It’s not really a mythology that’s been used much in games. Sure, Rift has the Aelfwar, which draw from Irish myths, but for the most part, elves in that game (and any game) are based more on Tolkien’s elves. Mysterious, aloof, ancient, unchanging. The sylvari are most certainly not that. They are a brand new race; as of the time of GW2, the oldest sylvari is only 23 years old. They may seem a bit apart from the rest of the races, but that is simply because they are so new and do not have the prejudices that the other races have build up. Mysterious, yes, but also curious. Endlessly curious. A sylvari, newly born from the fruit of the Pale Tree, will want to do learn about everything she can see. They are born with the knowledge and intelligence that those came before had, but they want to learn things on their own. Experience things themselves. Become their own person.

They tend to be very direct and honest, and somewhat lacking in tact; if there’s a subject that another race would tiptoe around or not mention at all, you can trust a sylvari to bring it up anyway. They take things at face value and are seen as naive. Death is not something they completely understand; their fascination with it and trying to understand it can come off as slightly disturbing to other races. They hold an agnostic view of the human gods, wanting to see proof of their existence before believing.

And then there is also the Nightmare Court. Within the Dream of Dreams, the connection with the Pale Tree that gives a newborn sylvari their knowledge, there are terrible nightmares, which they do not understand. There are some sylvari who have chosen to embrace those nightmares. They attempt to understand them, while committing acts of evil. They wish to eventually corrupt the Pale Tree itself with this evil and depravity that they embrace.

Definitely not very Tolkienesque, right?

Sylvari, before being redesigned

Of course, the biggest thing everyone is waiting for is the reveal of their redesign. We don’t know how they’re going to look yet! Supposedly, the redesign was completed back in October 2010, but no news has been released about it. No images, no new concept art, no videos, nothing. Every release has very conspicuously excluded the sylvari. We don’t even know how much was redesigned; if it was just something small like redrawing the faces to look a little less human and more fae, or if they were completely redone from the ground up.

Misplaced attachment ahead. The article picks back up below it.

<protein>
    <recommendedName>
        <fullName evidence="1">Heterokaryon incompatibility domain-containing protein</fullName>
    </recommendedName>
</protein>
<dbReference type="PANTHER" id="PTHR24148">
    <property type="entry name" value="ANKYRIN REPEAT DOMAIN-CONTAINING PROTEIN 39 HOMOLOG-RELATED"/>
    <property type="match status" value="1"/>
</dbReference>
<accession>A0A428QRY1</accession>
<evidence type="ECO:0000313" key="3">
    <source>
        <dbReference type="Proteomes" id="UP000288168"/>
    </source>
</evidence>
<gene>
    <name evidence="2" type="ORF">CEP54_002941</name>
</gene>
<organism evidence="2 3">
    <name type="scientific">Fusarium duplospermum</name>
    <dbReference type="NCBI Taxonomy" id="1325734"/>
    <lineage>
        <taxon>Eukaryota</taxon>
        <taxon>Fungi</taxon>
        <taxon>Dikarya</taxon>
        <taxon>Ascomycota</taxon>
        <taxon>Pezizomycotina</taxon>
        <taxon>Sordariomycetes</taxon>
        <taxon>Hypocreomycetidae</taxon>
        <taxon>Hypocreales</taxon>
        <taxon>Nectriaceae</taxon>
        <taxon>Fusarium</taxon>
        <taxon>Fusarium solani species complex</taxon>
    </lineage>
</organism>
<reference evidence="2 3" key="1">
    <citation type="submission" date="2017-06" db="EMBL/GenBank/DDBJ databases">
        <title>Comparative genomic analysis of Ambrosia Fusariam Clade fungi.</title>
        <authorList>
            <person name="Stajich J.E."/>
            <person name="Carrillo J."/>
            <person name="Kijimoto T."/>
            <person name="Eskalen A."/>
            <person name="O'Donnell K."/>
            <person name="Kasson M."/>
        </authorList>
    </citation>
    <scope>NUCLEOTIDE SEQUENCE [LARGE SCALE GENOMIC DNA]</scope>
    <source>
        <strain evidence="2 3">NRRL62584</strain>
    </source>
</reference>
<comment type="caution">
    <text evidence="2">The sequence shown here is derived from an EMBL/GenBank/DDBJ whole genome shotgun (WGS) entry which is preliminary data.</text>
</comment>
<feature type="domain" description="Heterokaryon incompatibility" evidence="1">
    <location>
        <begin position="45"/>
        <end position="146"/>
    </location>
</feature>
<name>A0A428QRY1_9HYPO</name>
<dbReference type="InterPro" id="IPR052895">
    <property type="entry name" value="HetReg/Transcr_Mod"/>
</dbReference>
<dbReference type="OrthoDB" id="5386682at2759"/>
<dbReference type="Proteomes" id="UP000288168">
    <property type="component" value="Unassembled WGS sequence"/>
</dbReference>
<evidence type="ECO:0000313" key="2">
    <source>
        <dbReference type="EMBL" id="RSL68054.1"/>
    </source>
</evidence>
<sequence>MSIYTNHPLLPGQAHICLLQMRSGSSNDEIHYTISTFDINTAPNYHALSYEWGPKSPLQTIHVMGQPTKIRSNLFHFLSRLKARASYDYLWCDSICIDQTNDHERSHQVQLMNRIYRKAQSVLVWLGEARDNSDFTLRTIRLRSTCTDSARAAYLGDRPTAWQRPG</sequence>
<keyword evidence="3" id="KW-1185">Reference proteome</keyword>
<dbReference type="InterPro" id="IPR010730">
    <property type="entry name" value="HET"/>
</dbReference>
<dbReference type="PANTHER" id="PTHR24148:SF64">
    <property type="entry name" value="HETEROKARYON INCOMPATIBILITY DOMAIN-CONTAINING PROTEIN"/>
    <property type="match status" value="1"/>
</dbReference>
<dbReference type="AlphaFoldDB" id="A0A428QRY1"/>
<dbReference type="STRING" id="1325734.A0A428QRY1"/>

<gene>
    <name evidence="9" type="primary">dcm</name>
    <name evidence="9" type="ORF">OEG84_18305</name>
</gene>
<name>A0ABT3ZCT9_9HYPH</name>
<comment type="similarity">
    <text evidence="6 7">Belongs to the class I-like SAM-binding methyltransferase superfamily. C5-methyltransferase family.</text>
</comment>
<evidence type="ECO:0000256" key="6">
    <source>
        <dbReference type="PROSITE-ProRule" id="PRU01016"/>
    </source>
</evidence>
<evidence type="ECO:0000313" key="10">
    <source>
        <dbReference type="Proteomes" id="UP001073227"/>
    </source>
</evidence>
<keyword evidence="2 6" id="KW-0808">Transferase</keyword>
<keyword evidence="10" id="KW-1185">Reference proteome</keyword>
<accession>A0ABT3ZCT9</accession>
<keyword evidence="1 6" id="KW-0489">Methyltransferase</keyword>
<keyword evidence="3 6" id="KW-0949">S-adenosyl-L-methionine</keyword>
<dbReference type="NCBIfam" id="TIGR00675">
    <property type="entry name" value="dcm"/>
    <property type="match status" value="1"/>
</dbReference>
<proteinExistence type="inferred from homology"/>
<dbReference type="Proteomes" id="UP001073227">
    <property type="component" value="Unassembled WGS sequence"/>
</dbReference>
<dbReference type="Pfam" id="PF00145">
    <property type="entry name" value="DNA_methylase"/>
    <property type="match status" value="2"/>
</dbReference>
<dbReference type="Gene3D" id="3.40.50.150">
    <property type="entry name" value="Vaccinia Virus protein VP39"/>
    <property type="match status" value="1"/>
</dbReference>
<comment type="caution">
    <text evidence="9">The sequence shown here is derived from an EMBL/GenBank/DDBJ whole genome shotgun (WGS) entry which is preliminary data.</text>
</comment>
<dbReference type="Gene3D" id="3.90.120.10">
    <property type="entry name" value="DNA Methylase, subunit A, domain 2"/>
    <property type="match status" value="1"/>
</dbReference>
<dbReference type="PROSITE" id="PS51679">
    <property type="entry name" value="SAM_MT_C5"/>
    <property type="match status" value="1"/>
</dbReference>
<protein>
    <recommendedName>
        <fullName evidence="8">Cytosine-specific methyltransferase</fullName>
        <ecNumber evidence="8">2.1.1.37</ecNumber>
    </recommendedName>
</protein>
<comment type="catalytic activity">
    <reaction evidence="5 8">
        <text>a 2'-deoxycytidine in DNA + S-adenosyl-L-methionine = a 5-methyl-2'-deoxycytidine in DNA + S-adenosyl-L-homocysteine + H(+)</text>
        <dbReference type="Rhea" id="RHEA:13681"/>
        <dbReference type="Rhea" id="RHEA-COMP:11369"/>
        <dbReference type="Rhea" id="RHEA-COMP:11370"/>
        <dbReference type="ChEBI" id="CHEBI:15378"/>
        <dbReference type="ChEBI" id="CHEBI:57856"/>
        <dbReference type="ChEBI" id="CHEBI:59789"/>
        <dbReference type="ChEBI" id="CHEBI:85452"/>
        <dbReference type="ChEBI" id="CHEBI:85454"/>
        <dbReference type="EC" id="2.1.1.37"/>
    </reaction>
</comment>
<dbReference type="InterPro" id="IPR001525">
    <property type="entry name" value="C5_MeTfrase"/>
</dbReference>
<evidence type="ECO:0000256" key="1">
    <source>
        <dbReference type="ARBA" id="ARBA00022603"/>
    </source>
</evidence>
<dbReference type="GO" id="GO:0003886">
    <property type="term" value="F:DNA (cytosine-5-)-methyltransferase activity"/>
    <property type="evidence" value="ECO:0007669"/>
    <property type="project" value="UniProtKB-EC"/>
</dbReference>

Personally, I am hoping for something less human and more fae. I like the green and brown of the skin colors and leafy hair shown in both concept arts and screenshots of their old design, but I’d like that to be pushed further. Exaggerate their facial features further. Make their eyes larger and maybe have the iris be all that’s visible. Smaller noses, sharper cheekbones. They’re human-like, yes, but they should be immediately recognizable as non-humans.

The only sylvari tidbit I saw from the fan open house was that in character creation, you can select sylvari patterns. I’m assuming that this means facial markings and skin patterns, something which you can see a lot of in concept arts. I sure hope so.

I wish there was more information on the sylvari. I wish we could see the new design already, and I do hope that it’s announced soon. And I’m sure I’m not the only one. And so, I leave you with a question – what do you think of the sylvari, and what are you hoping for when they are officially revealed?

Guild Wars 2 Fanday!

This weekend, ArenaNet is holding an open house (known as GW2 Fanday), where they’ve invited a few handfuls of lucky fans (I believe the number is 15 total, including the winners of the Ambassador contest) to visit their new offices and try out the game.

Sadly, I was not one of the chosen few. I wish I was! That would have been amazing, in so many ways, if I was going to be flying out there for the weekend. Trying out GW2, meeting people I’ve been talking with on forums and twitter for months now…checking out the area that my boyfriend and I plan on moving to next year…yeah.

NeoNugget, of GW2G, though, is one of the lucky ones, and has posted this thread on the GW2G forums, both listing out everyone that’s going (that’s been identified so far, anyway), twitter accounts so that people can keep up with the news (since they’re not under an NDA), and most awesomely, asking the rest of the community for questions for them to ask about.

Me being me, I want to know about the sylvari redesign, and Mesmers. Because both are awesome. If there’s anything that you want to know – go ask on there! Just don’t waste any time, because everyone’s leaving on Thursday and will be there on Friday.

And hey, maybe if they do another of these, I’ll get in 😉 A girl can dream, after all!

Welcome to PvP, enjoy your stay!

PvP in Guild Wars tends to be a bit of a sticky situation. People either love it, hate it, or have never gone near it. Guild vs. Guild and Heroes’ Ascent are hard to get into unless you’ve got a group of friends to play with that are pretty decent, Codex is just odd, Random Arenas is, as the name suggests, a complete crapshoot, Alliance Battles combine the “we need a group” and random parts, and Jade Quarry and Fort Aspenwood are barely considered PvP and generally will have long, long waits trying to get into a match.